If you have a question about ways to devise creative charitable gift plans using existing or new life insurance policies – either for yourself and your family or for a charitable organization looking to enhance its gift planning options, I would welcome hearing from you, at tsudol@bobcarterco.com.

Life insurance may be an often forgotten asset, but it’s a great way to make a special gift.

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Because You Care, Right Now is a Good Time to Act

With all the day’s events from around the world filling every available media – from newspapers, radio and TV to Twitter, Instagram and YouTube – one thing that gets lost in all the news clutter is the message about how much the charities, churches, colleges, and other causes in our lives need the support of folks who care.

Economist Arthur Brooks has asked – and answered – the question, “Who Really Cares?”  and the overwhelming conclusion he discovered during his thorough research is that the folks who care the most are the folks we all know best – our friends, families, and neighbors.  Sure, there are the big-time philanthropists we see in the news making gifts of $50 or $100 million (or more), but there’s just not a lot of Vanderbilts, Carnegies, Buffetts, and Gates around.  While such gifts can certainly transform an organization and take it to a new level of service, the many modest gifts typically are the ones that keep the doors of the organization open day in and day out.  Indeed, the lion’s share of charitable giving comes from folks of modest means – billions of dollars in charitable gifts come from millions of donors every year. And all the causes we care about are able to help make our lives and society better thanks to these folks – in fact, thanks to you.

Without a doubt, it’s easy these days to be concerned about a lot of things happening around the world – and, right in our own corner of the world.  Many of these may be quite beyond our capacity to effect the ultimate outcomes.  But, what is well within our reach is the chance – right now – to do something that can truly have an impact.  Whether it’s a gift to your alma mater to help with scholarship needs for students trying to be the first members of their families going to college, or a pledge at work for United Way, or adding a special gift in the plate at your place of worship for a mission trip, or making a commitment to the capital campaign to build a new childcare center in your town – whatever it may be, it will be greatly appreciated.

I suppose it comes down to this: If you care, this is a terrific time to act on your caring nature. Not only will the beneficiary of your generosity be appreciative, but you’ll be glad you did it, too.

And, if you have a question, or want to learn more about the impact of philanthropy in our world, just send me a note at tsudol@bobcarterco.com.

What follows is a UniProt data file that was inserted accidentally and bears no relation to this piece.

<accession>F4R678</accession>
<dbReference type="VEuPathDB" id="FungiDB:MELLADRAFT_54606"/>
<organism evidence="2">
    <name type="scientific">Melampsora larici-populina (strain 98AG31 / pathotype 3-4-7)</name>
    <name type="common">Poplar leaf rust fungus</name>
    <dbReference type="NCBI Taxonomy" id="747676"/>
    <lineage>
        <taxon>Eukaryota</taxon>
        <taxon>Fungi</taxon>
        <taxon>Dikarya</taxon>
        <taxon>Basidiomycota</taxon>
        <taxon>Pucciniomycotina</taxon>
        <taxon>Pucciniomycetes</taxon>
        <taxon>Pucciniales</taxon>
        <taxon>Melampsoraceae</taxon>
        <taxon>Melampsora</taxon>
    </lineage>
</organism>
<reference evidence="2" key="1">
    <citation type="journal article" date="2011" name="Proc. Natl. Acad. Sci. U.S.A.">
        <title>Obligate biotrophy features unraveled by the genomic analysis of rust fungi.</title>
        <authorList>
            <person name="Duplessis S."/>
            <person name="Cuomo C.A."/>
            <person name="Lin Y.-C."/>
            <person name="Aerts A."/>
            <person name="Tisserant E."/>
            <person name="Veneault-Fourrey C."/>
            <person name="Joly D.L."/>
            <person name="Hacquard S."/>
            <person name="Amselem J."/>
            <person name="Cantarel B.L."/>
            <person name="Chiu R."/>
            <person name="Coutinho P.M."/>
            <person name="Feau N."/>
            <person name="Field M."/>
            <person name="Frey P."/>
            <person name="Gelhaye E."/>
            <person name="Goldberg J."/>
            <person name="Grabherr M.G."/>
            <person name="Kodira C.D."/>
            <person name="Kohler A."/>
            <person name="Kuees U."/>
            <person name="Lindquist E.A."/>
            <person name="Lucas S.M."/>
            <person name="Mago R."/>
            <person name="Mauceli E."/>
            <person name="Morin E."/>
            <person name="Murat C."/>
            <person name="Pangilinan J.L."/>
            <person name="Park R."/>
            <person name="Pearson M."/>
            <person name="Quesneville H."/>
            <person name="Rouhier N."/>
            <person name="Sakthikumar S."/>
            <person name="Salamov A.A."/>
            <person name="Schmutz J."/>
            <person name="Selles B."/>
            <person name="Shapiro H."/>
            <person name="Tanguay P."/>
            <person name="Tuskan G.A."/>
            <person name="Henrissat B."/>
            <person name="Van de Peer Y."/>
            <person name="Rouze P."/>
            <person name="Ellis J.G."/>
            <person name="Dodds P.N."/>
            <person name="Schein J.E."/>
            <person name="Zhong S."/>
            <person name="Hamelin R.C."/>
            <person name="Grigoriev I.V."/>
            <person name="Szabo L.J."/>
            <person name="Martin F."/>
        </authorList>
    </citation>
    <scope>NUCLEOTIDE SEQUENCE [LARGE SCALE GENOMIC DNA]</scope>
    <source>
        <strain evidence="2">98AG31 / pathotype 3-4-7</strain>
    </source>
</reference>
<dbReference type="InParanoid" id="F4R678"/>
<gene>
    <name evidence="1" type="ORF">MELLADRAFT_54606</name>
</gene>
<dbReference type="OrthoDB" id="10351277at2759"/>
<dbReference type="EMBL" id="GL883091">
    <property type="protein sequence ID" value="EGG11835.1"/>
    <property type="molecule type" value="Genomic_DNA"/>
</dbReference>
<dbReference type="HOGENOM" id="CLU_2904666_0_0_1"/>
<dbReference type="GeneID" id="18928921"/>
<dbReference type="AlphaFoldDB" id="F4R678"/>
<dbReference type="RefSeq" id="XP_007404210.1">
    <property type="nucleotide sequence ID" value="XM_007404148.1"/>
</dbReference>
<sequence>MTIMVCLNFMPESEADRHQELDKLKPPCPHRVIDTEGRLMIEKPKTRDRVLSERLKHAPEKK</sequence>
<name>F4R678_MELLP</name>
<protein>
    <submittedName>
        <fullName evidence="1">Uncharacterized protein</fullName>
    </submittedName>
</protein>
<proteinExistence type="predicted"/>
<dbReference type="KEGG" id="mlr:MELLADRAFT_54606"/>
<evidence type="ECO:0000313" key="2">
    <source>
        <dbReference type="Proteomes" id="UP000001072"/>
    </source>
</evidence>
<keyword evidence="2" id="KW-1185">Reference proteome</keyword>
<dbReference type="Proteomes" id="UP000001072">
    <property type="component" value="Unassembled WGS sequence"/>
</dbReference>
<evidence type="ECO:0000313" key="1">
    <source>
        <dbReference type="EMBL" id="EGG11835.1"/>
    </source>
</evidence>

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Preserving Our Natural Resources – An Opportunity for Philanthropy

Been thinking recently about the world’s natural resources and our role – individually and collectively – as stewards of the natural world. So many issues – and, at the same time, so many opportunities for those who are philanthropically inclined to make a real difference – both domestically and around the world – that can last for generations.

We – especially we in America – have long held the belief that our natural resources are limitless. Indeed, our habits of consumption over the years have reflected this mindset. Even as others in the world have had to use restraint to preserve valuable life-giving resources, we’ve been reticent to do so. And, our resources in America show the scars of our living large. The notion of an American Way of Life immutable to the reality that we all share one planet and its resources is quite at odds with the view perhaps best captured by Thomas Friedman in his book about a ‘Hot Flat & Crowded World.’

A look back into the 18th Century finds a letter written in 1787 by Thomas Jefferson to his friend, James Madison. In it, Jefferson pointed out, “Nature has favored our country.” Who wouldn’t agree with his assessment? Perhaps, it’s time to honor such a sentiment by challenging ourselves to return the favor. Imagine all the people in all our communities across the country embracing the idea of changing behaviors and adopting new – good – habits that can help preserve the resources with which Nature has favored us.

And, as for the role of philanthropy? Well, opportunities abound with charitable organizations at work in your local community, regionally, and around the world for caring individuals to invest private philanthropic funds to seed new initiatives, support large scale recycling efforts, figure out ways to cut consumption of electricity, reduce water waste, and move about without always using cars and other personal vehicles, and ensure clean healthy water supplies.